According to Wikipedia Intensive research into manifold aspects involving the pyrolysis/biochar platform is underway around the world. Further research is in progress by such diverse institutions around the world as Cornell University, the University of Edinburgh, which has a dedicated research unit, and the Agricultural Research Organization (ARO) of Israel, Volcani Center, where a network of researchers involved in biochar research (iBRN, Israel Biochar Researchers Network) was established as early as 2009.
While much work is still ongoing, GBCE’s assessment of biochar is that it can make a significant contribution to improving and sustaining the forest lands of British Columbia and can ensure that the province’s silviculture targets are met or exceeded.
Bill McIntyre, GBCE’s Vice-President Business Development and Marketing, notes that biochar is actually an upgrade of its primary product which is biocoal. Biocoal can be used to replace natural coal in thermal power plants in order to reduce emissions to meet CO2 reduction targets around the world.
“While biochar has similar properties to biocoal it is a more refined product that retains its porous features making it suitable for a wide variety of applications for which biocoal is not suitable. Still it can also contribute to significantly the reduction of CO2 normally released from the soil. In addition it can be infused with other nutrients needed to enrich the soil,” he explained.
McIntyre added that a number of potential manufacturers of biochar are working on the product. According to McIntyre the torrefiers used to produce biocoal can also be employed in the manufacture of biochar by increasing the temperature and residency time of the fibre needed for the process. Both biochar and biocoal are manufactured from waste forest residues.”
GBCE has now reached the point, according to McIntyre, where we are hoping the government can be convinced to do a testing program under actual field conditions and wants to work with tree nurseries to include biochar at the germination stage of their seedlings to determine if growth and hardiness are improved.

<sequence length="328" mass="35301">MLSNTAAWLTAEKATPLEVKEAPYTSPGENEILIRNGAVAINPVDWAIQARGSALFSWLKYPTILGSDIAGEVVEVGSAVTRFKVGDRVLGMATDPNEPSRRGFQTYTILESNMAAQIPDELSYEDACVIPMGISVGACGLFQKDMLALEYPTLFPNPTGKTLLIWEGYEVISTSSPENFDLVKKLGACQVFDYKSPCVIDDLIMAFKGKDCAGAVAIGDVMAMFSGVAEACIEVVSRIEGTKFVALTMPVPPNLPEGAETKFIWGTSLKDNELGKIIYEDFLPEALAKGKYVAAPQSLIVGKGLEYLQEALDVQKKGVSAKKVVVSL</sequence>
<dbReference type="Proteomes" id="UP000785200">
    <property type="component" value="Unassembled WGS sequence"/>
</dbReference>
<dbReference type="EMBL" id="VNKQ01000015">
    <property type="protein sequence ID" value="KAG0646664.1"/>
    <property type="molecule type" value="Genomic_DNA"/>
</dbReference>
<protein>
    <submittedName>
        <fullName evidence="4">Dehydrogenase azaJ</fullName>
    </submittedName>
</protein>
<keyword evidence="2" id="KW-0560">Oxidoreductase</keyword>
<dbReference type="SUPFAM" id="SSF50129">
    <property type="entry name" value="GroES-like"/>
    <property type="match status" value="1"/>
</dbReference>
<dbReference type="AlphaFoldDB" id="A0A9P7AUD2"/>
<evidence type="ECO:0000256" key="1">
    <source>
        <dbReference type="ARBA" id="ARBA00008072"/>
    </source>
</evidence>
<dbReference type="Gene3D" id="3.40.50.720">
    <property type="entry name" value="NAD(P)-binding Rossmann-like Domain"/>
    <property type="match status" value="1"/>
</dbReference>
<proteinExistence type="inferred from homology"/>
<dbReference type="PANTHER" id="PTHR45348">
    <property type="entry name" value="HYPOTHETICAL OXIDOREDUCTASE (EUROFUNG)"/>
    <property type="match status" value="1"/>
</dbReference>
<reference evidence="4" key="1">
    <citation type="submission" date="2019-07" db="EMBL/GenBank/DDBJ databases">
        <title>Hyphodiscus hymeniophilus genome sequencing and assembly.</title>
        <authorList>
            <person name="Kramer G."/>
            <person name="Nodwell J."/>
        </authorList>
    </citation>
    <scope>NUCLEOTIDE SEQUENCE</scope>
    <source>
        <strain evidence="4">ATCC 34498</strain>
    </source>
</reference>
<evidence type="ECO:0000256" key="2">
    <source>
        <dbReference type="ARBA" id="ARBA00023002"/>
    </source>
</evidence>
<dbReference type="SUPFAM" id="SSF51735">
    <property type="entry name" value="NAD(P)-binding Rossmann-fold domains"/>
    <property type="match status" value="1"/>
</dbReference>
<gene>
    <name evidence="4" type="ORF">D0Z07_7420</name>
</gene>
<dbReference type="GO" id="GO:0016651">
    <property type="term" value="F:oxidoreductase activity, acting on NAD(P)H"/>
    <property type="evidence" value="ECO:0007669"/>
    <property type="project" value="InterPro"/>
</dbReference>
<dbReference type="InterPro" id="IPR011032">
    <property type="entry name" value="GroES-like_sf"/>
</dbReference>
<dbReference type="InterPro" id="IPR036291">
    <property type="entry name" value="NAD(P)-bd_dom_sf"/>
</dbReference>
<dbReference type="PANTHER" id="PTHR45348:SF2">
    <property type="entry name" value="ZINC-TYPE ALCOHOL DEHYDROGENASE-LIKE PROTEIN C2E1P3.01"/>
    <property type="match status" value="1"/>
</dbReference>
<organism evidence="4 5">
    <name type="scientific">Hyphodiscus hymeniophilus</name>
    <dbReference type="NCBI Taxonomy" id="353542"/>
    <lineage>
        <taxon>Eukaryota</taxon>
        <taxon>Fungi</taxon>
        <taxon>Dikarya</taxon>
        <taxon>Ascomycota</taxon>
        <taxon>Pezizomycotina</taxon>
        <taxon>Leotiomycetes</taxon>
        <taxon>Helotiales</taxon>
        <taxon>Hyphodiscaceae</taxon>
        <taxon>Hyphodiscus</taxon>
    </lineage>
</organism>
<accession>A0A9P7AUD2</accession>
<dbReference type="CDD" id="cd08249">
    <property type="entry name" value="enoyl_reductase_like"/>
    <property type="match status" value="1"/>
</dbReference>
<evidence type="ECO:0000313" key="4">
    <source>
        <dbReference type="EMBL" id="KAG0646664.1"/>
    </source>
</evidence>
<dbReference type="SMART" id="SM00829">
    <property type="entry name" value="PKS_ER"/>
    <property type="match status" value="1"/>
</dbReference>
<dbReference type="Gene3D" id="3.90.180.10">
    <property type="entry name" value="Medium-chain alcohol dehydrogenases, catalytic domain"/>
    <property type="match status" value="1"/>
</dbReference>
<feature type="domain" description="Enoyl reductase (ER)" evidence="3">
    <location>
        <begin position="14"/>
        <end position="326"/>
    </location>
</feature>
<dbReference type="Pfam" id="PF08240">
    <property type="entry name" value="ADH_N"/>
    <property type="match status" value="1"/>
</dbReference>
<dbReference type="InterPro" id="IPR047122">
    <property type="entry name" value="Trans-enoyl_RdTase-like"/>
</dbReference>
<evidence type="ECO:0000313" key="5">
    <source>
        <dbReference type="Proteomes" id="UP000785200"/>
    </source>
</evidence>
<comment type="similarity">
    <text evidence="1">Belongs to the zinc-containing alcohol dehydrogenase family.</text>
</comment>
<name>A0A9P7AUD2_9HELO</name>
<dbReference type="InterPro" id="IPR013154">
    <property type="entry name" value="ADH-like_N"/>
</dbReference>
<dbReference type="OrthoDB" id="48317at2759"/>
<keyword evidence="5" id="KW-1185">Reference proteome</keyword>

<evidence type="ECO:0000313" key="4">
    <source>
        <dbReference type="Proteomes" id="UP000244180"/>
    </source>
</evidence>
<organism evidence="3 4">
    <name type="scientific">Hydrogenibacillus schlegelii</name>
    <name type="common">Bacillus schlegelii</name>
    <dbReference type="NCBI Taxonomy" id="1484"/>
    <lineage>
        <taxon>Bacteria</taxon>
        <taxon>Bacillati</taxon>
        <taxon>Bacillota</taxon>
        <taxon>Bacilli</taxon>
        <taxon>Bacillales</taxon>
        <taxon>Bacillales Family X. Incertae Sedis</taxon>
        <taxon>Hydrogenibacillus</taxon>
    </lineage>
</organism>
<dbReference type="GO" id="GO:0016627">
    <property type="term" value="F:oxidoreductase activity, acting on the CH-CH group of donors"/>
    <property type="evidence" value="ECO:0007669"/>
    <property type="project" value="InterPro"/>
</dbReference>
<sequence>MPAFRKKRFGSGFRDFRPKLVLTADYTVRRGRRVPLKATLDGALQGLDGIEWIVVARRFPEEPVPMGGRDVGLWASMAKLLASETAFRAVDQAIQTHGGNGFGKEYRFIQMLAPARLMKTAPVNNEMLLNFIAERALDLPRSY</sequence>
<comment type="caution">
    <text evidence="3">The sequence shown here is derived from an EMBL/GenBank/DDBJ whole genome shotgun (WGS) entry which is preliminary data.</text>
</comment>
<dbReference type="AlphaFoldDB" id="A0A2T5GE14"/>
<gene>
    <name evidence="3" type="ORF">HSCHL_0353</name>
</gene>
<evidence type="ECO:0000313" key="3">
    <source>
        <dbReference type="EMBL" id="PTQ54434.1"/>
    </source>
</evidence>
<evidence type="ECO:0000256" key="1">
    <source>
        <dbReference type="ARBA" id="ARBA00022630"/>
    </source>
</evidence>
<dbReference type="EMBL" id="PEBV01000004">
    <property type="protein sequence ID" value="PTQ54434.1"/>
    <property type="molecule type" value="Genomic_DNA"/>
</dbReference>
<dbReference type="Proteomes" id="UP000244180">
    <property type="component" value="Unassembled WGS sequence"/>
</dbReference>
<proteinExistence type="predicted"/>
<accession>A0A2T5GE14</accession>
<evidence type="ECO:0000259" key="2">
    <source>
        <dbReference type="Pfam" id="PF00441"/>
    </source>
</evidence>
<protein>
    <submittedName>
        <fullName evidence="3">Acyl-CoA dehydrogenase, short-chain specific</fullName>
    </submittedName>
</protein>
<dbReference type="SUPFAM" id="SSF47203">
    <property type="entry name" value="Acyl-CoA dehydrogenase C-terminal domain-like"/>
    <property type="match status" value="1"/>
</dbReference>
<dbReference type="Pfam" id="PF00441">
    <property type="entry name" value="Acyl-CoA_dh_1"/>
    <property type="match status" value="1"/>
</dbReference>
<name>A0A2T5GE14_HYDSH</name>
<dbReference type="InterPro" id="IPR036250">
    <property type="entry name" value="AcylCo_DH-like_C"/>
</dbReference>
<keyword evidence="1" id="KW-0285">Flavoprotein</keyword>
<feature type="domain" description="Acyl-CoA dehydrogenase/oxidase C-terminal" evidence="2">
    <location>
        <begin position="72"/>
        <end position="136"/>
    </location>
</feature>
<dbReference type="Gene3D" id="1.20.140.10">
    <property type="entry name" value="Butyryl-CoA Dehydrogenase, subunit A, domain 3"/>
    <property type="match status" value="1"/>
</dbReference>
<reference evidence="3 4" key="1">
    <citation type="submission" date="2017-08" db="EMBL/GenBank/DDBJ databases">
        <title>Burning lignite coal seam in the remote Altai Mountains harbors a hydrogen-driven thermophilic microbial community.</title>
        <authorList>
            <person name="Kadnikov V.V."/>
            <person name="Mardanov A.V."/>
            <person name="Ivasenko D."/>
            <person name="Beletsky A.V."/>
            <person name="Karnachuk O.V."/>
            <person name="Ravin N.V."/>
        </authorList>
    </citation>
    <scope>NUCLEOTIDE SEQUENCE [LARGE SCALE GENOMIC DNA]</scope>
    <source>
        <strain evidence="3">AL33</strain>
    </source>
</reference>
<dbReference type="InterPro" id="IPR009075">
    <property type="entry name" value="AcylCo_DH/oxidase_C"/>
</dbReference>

The company’s first torrefier will be located near the Town of Lumby, east of Vernon, with construction to be completed in late spring of 2016. Its full biocoal production run of an initial 100,000 tons is already spoken for by offshore clients. In the interim the company will be assessing the biochar market to determine initial capacity.
Calculations by Professor Lehman suggest that emissions reductions can be 12–84% greater if biochar is put back into the soil instead of being burned to offset fossil-fuel use. Thus biochar sequestration offers the chance to turn bioenergy into a carbon-negative industry.
“We are continuing to work through UBC and the BC Bioenergy Network to cost-effectively manufacture biochar in BC and continue our efforts to be part of reducing greenhouse gas emissions through the use of biocoal and biochar,” concluded McIntyre.
*The above article was written and submitted by Bill McIntyre, Vice-President Business Development and Marketing with files from Wikipedia and other sources.